An expert, on the other hand, can have good grounds for rejecting a consensus view in their science. Science is a rational enterprise after all, not only a social one, and the overall scientific process ultimately works only because individual scientists can make substantial contributions to the end result. (A contribution that will still have to pass through an extended peer review process before it can be elevated to the status of scientific knowledge.) But the probability of an amateur finding an error that has escaped the scientific community is very low.

In short: to be part of the critical peer review process of science, you need the right training. And the best reason we as amateurs can have for being skeptical of the claims of an individual scientist is that we doubt that it represents the dominant view in that science. This is then our second lesson: As amateurs, we can strive to understand what scientists say—but we normally lack the tools for critically evaluating what they say. (This holds when the scientist is speaking on their area of expertise, of course.)

So, this suggests at least two ways of being a bad amateur epidemiologist. First, we might confuse the claims by a particular scientist with the knowledge that has accumulated within that research community. The cure is to read more broadly and aim for a sense of what views are dominant within the field. This is hard work, and moreover requires knowledge of what are good, reliable sources.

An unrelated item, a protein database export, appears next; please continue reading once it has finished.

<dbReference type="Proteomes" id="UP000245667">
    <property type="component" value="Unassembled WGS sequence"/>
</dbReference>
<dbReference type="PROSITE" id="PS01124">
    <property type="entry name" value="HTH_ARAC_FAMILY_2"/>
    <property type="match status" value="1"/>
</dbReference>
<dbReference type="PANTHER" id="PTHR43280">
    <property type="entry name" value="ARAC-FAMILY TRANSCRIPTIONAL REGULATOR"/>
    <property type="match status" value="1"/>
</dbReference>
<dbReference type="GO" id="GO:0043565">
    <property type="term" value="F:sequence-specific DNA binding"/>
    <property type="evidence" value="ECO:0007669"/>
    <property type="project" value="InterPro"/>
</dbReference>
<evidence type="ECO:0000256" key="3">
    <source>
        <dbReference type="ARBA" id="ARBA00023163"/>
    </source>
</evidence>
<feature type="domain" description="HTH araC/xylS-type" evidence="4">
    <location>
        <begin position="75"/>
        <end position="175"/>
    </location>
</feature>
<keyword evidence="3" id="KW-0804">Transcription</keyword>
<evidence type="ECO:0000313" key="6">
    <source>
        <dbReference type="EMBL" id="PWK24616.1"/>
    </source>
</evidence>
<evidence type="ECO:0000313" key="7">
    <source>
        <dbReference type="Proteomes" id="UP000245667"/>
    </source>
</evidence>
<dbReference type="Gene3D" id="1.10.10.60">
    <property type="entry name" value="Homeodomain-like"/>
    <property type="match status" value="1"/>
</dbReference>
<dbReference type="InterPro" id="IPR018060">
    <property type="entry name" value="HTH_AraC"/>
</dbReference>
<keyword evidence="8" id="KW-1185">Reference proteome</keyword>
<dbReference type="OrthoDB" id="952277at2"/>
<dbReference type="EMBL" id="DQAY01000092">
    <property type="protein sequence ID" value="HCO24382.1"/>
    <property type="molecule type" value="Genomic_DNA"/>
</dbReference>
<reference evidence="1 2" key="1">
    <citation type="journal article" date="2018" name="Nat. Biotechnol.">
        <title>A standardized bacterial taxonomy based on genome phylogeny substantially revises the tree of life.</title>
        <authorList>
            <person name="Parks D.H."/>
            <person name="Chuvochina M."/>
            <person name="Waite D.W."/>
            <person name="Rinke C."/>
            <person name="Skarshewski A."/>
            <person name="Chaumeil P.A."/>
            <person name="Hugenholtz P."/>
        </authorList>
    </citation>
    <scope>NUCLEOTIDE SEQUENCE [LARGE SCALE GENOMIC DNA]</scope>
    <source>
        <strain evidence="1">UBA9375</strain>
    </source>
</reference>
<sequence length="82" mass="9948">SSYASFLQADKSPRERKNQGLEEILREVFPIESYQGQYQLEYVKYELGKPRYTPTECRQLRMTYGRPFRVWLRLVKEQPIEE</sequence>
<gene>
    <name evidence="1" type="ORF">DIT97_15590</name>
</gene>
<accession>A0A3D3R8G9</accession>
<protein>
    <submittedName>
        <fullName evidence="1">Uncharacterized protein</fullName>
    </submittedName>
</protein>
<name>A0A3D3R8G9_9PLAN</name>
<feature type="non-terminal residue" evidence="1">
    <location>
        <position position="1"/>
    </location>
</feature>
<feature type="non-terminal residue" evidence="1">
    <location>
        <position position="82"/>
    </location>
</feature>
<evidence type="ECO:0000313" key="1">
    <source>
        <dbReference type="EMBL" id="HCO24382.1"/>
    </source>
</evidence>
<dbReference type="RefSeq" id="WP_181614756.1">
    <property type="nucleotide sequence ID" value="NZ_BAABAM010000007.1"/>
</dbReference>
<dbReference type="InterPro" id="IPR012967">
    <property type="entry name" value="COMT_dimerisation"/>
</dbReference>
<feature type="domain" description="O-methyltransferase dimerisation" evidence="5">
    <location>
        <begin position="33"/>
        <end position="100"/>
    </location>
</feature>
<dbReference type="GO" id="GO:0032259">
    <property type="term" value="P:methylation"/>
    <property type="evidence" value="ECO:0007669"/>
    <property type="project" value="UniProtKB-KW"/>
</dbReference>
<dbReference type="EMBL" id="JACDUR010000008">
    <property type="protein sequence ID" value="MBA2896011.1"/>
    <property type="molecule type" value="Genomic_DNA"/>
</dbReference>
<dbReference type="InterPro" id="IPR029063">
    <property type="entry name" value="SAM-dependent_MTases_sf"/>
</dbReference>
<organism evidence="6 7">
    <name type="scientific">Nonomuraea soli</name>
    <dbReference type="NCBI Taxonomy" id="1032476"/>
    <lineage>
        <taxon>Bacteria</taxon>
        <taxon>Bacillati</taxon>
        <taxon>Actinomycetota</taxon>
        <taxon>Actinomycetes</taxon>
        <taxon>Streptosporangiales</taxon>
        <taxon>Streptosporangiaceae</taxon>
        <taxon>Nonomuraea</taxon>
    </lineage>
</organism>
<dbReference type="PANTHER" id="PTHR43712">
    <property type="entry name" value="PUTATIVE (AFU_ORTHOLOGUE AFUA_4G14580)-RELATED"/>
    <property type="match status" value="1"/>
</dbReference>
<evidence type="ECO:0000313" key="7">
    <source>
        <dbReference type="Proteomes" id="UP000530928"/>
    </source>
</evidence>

Second, we might underestimate the amount of knowledge and training that is needed for reading science critically. As amateurs, we likely don't even know how much we don't know, and this can mislead us. The cure for this is to make the safe bet, and again hone in on what seems the dominant view in the field, and base any skepticism on that. (Or to get a relevant degree.)

Acknowledging these limitations to the amateur point of view, we can strive to better understand, through science, the world in general, and our current situation in particular. And we really should. For the sake of our society and ourselves as individuals.


Philosophy and Science

2020-04-07     [PDF]     [PERMANENT LINK]

This post was originally a thread on Twitter.

A recent conversation led into the issue of the "gap" between the discourses of practicing scientists and philosophers, and also of the value in general of philosophy for science. Here are some semi-random thoughts on that, aimed toward non-philosophers. They're not deep or heavy thoughts, I'll keep things straightforward. They will also betray my naturalistic leanings—not shared by all philosophers.

I'll start with how I place philosophy relative to science very broadly. Here's a picture of how I don't think that philosophy relates to science in general.

Picture of philosophy as the trunk of a tree

On this sort of view the "special sciences" depend on our basic beliefs about being, experience, knowledge, etc. If your philosophy is weak, it clearly can't carry your science. So no point caring about science until you've solved at least the most important metaphysical problems!

Picture of philosophy as a common center